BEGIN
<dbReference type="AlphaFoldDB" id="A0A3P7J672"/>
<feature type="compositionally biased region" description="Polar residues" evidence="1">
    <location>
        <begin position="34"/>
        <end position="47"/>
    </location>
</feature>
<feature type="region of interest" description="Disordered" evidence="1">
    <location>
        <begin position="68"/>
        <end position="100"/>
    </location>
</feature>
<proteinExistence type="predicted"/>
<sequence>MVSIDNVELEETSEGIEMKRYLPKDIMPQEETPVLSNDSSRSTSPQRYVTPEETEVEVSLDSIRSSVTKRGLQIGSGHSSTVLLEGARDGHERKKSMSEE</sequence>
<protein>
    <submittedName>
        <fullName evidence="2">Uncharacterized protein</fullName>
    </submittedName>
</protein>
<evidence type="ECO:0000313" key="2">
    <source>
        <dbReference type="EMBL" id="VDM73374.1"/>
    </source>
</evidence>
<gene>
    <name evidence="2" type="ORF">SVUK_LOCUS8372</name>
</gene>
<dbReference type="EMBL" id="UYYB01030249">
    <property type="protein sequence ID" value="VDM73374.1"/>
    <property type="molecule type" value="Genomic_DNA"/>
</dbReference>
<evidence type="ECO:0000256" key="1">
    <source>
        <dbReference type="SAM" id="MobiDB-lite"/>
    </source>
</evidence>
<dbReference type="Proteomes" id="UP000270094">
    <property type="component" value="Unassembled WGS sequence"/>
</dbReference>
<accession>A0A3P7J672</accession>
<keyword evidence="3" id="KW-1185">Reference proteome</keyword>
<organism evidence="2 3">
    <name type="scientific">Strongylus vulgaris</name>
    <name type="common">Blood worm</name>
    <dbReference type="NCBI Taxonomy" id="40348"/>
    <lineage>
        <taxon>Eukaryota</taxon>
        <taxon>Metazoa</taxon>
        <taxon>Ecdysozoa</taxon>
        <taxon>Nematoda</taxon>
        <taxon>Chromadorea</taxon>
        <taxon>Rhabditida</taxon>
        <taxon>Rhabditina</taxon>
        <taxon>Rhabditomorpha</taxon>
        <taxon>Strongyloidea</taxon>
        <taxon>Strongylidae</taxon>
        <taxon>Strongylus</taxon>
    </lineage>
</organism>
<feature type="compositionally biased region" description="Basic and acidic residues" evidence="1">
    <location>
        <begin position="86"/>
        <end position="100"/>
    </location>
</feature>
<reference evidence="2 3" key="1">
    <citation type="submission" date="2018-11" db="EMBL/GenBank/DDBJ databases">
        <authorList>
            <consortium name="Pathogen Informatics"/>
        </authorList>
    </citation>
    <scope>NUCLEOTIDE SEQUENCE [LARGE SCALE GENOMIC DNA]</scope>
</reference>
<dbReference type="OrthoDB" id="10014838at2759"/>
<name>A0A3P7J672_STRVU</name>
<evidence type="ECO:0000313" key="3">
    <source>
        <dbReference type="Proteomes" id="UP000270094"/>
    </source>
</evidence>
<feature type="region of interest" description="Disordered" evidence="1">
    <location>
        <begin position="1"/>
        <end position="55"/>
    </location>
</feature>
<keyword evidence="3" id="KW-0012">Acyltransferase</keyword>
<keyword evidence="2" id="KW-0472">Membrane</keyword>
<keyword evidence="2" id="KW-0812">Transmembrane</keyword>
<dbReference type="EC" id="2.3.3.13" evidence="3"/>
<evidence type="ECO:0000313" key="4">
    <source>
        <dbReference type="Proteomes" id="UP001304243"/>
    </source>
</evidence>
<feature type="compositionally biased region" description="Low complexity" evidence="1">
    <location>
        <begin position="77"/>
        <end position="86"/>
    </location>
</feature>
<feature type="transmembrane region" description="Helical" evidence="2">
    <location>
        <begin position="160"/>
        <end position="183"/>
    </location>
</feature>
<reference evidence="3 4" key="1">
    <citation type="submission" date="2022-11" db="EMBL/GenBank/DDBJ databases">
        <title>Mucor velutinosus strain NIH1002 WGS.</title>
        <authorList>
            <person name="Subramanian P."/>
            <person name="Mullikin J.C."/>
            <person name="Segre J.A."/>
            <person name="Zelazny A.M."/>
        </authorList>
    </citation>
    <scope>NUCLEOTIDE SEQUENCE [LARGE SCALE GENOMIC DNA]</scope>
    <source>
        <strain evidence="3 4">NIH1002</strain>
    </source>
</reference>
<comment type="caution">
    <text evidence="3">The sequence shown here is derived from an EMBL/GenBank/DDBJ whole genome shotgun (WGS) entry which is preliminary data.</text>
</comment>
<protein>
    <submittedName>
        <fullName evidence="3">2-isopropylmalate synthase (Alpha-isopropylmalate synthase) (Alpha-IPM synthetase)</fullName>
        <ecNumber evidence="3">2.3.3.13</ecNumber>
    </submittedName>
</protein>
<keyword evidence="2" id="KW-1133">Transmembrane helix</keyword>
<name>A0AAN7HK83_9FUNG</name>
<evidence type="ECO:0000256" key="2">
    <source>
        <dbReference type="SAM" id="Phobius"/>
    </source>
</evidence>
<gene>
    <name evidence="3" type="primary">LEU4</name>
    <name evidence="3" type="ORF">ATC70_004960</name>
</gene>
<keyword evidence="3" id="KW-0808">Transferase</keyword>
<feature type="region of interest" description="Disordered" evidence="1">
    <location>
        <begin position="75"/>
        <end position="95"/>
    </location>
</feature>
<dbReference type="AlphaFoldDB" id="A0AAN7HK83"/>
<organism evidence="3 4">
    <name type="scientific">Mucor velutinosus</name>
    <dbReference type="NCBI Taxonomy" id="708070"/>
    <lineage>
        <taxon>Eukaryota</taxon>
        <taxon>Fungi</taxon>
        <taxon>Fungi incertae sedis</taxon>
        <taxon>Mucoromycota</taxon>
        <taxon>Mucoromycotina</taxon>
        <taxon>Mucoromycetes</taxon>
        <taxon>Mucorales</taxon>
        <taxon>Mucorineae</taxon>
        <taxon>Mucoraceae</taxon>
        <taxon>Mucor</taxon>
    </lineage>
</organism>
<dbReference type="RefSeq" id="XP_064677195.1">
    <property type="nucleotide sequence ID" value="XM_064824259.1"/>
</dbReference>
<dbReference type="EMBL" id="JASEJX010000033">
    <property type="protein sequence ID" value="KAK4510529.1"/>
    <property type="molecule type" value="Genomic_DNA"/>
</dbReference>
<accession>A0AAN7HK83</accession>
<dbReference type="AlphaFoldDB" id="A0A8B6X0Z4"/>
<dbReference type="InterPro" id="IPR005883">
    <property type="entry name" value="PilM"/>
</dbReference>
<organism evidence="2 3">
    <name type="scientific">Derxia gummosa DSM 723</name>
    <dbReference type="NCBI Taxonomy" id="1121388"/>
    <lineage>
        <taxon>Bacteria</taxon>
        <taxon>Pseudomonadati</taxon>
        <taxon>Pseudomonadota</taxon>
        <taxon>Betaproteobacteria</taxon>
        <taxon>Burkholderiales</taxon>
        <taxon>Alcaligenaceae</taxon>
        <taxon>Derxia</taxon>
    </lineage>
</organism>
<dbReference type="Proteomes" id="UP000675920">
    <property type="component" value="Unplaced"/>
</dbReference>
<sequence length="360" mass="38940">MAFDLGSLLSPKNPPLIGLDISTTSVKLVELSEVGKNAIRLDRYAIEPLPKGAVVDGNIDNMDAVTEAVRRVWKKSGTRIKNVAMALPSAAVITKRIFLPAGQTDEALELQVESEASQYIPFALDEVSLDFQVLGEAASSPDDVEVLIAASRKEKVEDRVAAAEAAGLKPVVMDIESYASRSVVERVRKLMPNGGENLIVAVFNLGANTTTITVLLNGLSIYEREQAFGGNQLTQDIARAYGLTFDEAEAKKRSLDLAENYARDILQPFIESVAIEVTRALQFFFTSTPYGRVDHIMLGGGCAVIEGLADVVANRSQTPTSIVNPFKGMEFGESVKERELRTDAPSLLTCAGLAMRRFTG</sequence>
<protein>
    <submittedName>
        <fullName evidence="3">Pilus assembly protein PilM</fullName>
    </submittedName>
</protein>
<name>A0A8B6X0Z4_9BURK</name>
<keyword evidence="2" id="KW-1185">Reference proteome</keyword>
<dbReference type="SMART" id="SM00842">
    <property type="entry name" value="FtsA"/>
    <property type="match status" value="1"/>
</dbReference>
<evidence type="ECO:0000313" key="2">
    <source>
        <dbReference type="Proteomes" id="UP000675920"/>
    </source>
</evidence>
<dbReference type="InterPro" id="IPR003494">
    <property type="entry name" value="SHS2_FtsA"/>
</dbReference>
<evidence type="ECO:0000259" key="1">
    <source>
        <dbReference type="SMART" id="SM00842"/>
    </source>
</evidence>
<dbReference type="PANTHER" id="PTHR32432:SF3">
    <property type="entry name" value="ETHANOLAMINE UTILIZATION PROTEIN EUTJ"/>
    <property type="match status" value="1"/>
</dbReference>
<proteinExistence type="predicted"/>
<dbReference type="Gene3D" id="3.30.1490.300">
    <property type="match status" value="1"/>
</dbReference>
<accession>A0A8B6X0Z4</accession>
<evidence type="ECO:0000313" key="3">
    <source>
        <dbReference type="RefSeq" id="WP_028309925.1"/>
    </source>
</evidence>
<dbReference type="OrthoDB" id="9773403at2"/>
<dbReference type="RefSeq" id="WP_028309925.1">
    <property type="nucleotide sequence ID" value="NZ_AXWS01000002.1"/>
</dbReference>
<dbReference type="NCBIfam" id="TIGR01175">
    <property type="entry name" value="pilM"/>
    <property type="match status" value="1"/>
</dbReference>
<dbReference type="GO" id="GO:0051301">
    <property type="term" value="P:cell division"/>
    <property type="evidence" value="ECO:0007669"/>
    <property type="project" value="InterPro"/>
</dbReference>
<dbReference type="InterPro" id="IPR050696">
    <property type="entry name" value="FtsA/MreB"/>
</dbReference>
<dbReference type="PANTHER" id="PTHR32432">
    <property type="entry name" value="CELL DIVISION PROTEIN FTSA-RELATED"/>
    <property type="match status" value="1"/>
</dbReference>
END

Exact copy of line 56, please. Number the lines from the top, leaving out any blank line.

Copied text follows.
        <taxon>Strongyloidea</taxon>